Rant & Rave

Tuesday, February 16, 1999

Don’t boot books
for computers

By Tomoko Yagi


IMAGINE the day when there are only computers and students in the classroom: no teachers. Imagine the day when schools totally disappear. This could be happening to children very soon.

Today, a lot of work is being done through computers. Some adults seem to be addicted to computers and truly believe these are the perfect devices for every little task. Because of this, parents are pushing their children to learn how to use computers.

Some states are thinking of totally switching from textbooks to learning via computer. Is this really good for children?

One good thing about using computers is that through a wide range of programs, colorful graphics and quick feedback, they may target children's interests better than textbooks. However, children may just as quickly lose sight of what they should learn, and may not retain information once it leaves the screen.

I don't think that computers are better teachers than books. I think that once children stop reading books, they may never learn the art of reading for pleasure. It may never occur to these children to try to think or learn for themselves because the computer will think and solve problems for them. It makes for passive, rather than active learning.

Solving a problem by using only our brains may be time-consuming, but it's worth it. And reading is the best way for us to learn to develop our thoughts and ideas. Unlike computers, books never give us a complete answer to a question as soon as we click a button. By giving children only one answer, computers may create adults who can only see the world one way.

We are already seeing that children who enjoy playing video games and other digital or electronic devices often don't seem to enjoy going outside to play with other children.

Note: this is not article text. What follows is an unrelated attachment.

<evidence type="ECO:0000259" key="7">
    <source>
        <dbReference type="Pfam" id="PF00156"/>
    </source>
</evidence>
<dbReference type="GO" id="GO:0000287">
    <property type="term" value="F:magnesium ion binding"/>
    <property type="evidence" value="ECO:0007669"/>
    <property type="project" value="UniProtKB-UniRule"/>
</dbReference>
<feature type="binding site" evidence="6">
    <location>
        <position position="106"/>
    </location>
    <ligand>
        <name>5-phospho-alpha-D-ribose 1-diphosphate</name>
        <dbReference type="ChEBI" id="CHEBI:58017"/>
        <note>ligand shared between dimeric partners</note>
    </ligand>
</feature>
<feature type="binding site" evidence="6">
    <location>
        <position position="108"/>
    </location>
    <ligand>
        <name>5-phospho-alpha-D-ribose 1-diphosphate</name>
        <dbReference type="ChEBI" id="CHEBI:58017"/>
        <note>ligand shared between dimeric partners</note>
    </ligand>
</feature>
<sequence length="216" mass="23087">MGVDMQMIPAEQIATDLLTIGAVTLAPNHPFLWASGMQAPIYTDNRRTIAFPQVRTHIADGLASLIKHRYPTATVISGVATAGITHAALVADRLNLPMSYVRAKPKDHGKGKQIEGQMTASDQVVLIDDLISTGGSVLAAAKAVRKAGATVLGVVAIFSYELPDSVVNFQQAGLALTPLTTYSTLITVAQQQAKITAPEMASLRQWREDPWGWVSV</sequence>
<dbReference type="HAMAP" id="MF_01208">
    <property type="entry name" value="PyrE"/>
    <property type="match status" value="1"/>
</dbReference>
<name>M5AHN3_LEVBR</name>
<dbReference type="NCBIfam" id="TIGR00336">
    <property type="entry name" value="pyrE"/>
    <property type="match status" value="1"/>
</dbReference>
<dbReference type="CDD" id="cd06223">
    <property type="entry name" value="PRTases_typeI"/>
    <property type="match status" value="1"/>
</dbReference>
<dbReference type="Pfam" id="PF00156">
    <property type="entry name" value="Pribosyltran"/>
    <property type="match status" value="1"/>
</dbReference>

The lack of exercise involved with such indoor sport is only one of the problems for parents to consider. I also think there are many things to learn from playing outside. How else are they supposed to learn how to communicate with others and work together in harmony?

I worry that children who spend too much time on computers will grow up to be weak grownups, incapable of communication.

Many schools tend to cut down on art, music and physical education classes in order to expand computer programs. But I believe art, music and PE are absolutely necessary. Learning these subjects helps children develop into well-balanced adults.

We need to cultivate talent at an early age. If children don't take a first step into arts or athletics, they may never know that they had the potential to become the next Picasso or Michael Jordan.

Learning through computers does have some benefits. However, if we count on machines too much, we may create our own miserable future. That means that everyone may think in the same way, like robots, and our world will be devoid of human pleasures like music and art and the things that challenge us.

Tomoko Yagi is a student at Kapiolani Community College.

Rant & Rave is a Tuesday Star-Bulletin feature
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